Third- and this came from two very well-read individuals- elaborate on this particular character’s story. That presents a challenge for several reasons, and I concluded that the best way to handle that would be a sequel, because that character deserves her own novel.

Fourth- Stephen King and a librarian friend of mine both warn that adverbs pave the road to hell. So I literally began, during the editing process, to attempt to eliminate them as much as possible. A frustrating experience if ever one existed. That night I picked up Joyce’s Dubliners- a work peppered with, and beautified, if you will, with adverbs. So they remained.

Are friends and family supportive of your writing?

Absolutely. I would have never kept at this if my husband and mom hadn’t encouraged me, as well as some writer friends. Some of my extended family had no idea I was writing fiction, it took them by surprise, but they were pleased by the outcome. My friends have been very busy during this time period- they have to work from home and look after their children, as the schools remain shuttered. So very few have been able to finish my book, a couple did and were delighted.

How do you feel leading up to your publication day?

So the publication of Lady Colombia was really odd- after I finished it, the pandemic had locked down the states (in April). No agents and no publishers were buying books due to the economic downturn. So my family encouraged me to wait it out and keep writing other pieces. But in late June, my aunt died quite unexpectedly. What really upset me was that she would have loved to see the book published. It was devastating, we couldn’t hold a funeral, I couldn’t even travel home to Texas to be with my family. My husband started playing old Spanish songs to calm me. One of the songs, by Julio Iglesias, was “I forgot to live”. Something moved in me that day. I had forgotten to live. I had been waiting on other people- agents, publishers; wanting to give up on writing altogether. That day, I chose to live. So I self-published on Amazon, for kindle and paperback.

Which other authors inspire you or are there any you particularly enjoy reading?

I read a lot, about five books at a time, from multiple genres. For some reason, for the past two years, I have been stuck on Irish writers. I read all of Colm Toibin’s works and was blown away. Then I picked up a Colum McCann book on a trip in late 2018 and was once more blown away. I am reading one of his other books right now.

When we moved to Oklahoma in 2019 (again, for my husband’s job), I began reading every Pulitzer winning novel in the fiction genre that I hadn’t encountered before. It has been truly rewarding. I loved Geraldine Brooks, Shirley Ann Grau. I love Cormac McCarthy, a fellow Texan, and Larry McMurtry, also a fellow Texan. But again, I love books from so many genres. I could never name them all.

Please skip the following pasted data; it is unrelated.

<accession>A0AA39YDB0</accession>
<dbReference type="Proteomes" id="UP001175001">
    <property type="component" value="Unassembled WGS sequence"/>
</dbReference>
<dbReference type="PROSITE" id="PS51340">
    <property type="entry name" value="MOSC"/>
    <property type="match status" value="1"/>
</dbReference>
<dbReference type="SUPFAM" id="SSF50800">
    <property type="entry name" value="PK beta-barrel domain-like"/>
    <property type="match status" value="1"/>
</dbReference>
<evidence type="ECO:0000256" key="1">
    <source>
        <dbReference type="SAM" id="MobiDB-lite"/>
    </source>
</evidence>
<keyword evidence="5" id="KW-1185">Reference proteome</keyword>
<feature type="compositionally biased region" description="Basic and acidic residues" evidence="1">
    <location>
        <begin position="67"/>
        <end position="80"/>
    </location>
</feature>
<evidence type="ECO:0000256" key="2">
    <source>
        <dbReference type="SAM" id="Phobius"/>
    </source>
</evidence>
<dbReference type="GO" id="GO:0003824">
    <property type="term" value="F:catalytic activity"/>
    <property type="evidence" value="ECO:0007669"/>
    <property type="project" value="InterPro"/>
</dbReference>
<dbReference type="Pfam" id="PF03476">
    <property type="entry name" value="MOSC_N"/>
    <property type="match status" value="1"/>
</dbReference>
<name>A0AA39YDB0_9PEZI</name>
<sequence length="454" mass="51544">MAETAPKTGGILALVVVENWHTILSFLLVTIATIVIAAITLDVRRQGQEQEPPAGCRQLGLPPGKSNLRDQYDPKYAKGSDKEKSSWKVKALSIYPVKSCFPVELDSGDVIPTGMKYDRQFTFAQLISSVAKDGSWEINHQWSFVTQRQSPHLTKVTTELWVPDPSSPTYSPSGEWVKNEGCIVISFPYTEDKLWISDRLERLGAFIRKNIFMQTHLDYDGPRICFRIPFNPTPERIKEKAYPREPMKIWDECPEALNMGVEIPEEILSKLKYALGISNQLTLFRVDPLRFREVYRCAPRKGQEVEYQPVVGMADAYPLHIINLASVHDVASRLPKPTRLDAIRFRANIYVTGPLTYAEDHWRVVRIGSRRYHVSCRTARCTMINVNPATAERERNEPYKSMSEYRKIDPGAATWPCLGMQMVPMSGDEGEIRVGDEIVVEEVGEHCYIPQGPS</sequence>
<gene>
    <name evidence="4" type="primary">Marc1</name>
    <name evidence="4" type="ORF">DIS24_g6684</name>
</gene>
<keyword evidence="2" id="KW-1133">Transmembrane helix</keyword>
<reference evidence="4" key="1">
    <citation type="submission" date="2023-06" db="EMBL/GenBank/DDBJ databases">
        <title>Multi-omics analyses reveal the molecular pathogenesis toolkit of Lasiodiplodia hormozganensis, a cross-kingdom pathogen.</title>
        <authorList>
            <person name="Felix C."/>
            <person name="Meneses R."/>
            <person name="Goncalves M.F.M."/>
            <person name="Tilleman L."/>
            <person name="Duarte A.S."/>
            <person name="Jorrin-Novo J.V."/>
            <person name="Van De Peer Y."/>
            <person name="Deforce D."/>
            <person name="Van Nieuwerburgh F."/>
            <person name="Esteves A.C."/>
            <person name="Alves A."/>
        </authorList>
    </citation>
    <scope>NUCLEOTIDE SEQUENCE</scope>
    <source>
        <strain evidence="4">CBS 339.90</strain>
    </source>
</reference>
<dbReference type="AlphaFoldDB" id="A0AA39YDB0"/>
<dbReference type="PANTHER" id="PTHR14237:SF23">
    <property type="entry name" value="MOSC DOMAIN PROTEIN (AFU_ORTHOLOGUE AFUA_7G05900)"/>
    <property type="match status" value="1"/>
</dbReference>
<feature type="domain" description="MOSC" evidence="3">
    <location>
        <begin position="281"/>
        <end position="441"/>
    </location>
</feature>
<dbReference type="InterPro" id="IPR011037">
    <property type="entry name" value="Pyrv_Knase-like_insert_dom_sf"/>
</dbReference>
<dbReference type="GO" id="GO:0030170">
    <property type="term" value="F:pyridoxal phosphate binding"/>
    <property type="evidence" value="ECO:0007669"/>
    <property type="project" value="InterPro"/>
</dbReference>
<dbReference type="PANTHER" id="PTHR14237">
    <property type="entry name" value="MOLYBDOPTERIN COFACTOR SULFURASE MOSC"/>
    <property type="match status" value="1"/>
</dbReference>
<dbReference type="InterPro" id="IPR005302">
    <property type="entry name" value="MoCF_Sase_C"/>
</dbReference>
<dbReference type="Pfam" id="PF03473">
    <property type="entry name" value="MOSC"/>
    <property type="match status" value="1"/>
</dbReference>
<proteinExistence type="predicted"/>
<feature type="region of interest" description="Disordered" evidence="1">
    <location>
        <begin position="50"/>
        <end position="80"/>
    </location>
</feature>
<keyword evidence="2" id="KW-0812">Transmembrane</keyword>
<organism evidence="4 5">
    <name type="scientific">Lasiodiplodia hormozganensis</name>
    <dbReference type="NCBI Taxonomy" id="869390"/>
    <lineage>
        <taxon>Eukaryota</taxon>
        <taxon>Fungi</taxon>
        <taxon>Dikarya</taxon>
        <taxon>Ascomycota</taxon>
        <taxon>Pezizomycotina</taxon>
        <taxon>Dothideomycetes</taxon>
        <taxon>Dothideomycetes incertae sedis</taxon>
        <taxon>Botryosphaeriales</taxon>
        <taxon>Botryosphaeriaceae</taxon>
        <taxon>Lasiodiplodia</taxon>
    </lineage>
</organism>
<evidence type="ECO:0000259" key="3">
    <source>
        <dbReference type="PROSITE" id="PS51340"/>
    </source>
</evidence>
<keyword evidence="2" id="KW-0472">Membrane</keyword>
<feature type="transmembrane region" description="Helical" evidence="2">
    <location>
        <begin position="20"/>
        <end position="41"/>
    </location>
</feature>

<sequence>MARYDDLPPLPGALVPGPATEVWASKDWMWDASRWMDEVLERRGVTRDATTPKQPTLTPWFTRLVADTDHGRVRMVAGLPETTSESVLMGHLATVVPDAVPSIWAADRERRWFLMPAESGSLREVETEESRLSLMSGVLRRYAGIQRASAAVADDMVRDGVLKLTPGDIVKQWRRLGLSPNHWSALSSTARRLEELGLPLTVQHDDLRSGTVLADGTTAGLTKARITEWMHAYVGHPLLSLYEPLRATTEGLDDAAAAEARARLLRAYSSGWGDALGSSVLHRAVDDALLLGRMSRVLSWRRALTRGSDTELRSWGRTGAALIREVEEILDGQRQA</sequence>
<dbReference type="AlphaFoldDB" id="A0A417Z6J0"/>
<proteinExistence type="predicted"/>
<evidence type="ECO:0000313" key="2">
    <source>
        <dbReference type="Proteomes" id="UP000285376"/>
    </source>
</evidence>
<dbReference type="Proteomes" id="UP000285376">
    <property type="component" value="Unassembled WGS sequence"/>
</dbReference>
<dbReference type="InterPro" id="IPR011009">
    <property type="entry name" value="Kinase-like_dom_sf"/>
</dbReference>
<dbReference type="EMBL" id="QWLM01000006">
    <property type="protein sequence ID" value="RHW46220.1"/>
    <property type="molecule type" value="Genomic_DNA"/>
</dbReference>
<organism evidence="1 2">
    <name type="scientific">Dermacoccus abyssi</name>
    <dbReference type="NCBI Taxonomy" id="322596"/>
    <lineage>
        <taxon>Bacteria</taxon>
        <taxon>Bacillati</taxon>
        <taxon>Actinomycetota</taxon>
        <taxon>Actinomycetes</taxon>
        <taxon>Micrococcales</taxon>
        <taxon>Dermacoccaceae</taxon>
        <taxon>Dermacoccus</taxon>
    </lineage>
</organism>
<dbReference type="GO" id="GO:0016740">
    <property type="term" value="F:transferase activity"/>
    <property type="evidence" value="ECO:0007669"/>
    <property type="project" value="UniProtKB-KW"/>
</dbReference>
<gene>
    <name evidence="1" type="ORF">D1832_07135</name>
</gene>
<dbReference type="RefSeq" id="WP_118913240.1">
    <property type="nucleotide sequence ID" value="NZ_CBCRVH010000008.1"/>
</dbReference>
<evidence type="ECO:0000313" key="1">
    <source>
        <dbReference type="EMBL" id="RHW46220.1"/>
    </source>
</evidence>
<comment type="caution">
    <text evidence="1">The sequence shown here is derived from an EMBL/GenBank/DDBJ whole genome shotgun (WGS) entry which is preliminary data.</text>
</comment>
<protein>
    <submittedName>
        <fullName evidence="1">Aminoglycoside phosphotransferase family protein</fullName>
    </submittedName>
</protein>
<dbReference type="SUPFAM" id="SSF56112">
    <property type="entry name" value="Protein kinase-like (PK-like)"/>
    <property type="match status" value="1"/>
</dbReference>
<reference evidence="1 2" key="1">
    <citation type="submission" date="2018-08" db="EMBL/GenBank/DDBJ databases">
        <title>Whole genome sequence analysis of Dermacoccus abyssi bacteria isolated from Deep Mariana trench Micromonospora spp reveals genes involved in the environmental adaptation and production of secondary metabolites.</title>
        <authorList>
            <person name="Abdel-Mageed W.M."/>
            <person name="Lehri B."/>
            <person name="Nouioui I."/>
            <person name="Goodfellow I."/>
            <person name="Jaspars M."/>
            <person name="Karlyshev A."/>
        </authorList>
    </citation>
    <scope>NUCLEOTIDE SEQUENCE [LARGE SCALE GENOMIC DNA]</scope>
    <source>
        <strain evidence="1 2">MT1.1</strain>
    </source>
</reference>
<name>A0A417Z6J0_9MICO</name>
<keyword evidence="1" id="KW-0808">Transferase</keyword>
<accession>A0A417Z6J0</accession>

Finally...what are you working on right now?

So I started a novel that is loosely based on the life of my mother-in-law, who is an Arabic Christian, she was living in Palestine during WWII, and was forced from her home. Her family fled to Jordan, where she met my late father-in-law. He took her to Venezuela, where she raised her family, including my husband, her last child. Her story is amazing, and the research is wonderful. I hope to finish it quickly, before her health fails.

About the Author

I am a proud graduate of Texas A&M University (whoop!) and SMU's Dedman School of Law. I am a happily inactive member of the District of Columbia's bar association. A native Houstonian, I have also lived in Dallas, Beijing, and Bogota.

I taught special education students and English language learners in Texas, and spent some years in the administration of special education services. I also had the privilege to advocate for students with disabilities in the U.S. Department of Education’s Office for Civil Rights. I recently published my first novel, Lady Colombia, for Amazon. I am currently writing my third book, loosely based on the life of my Palestinian Venezuelan mother-in-law.

When I am not writing, I am reading, gardening, listening to music, painting, and attempting to cook. I have been blessed with two lovely daughters, the eldest of whom is attending university in Florida, the younger completing secondary school in Texas. I live in Oklahoma with my husband Jose and my dog Jet.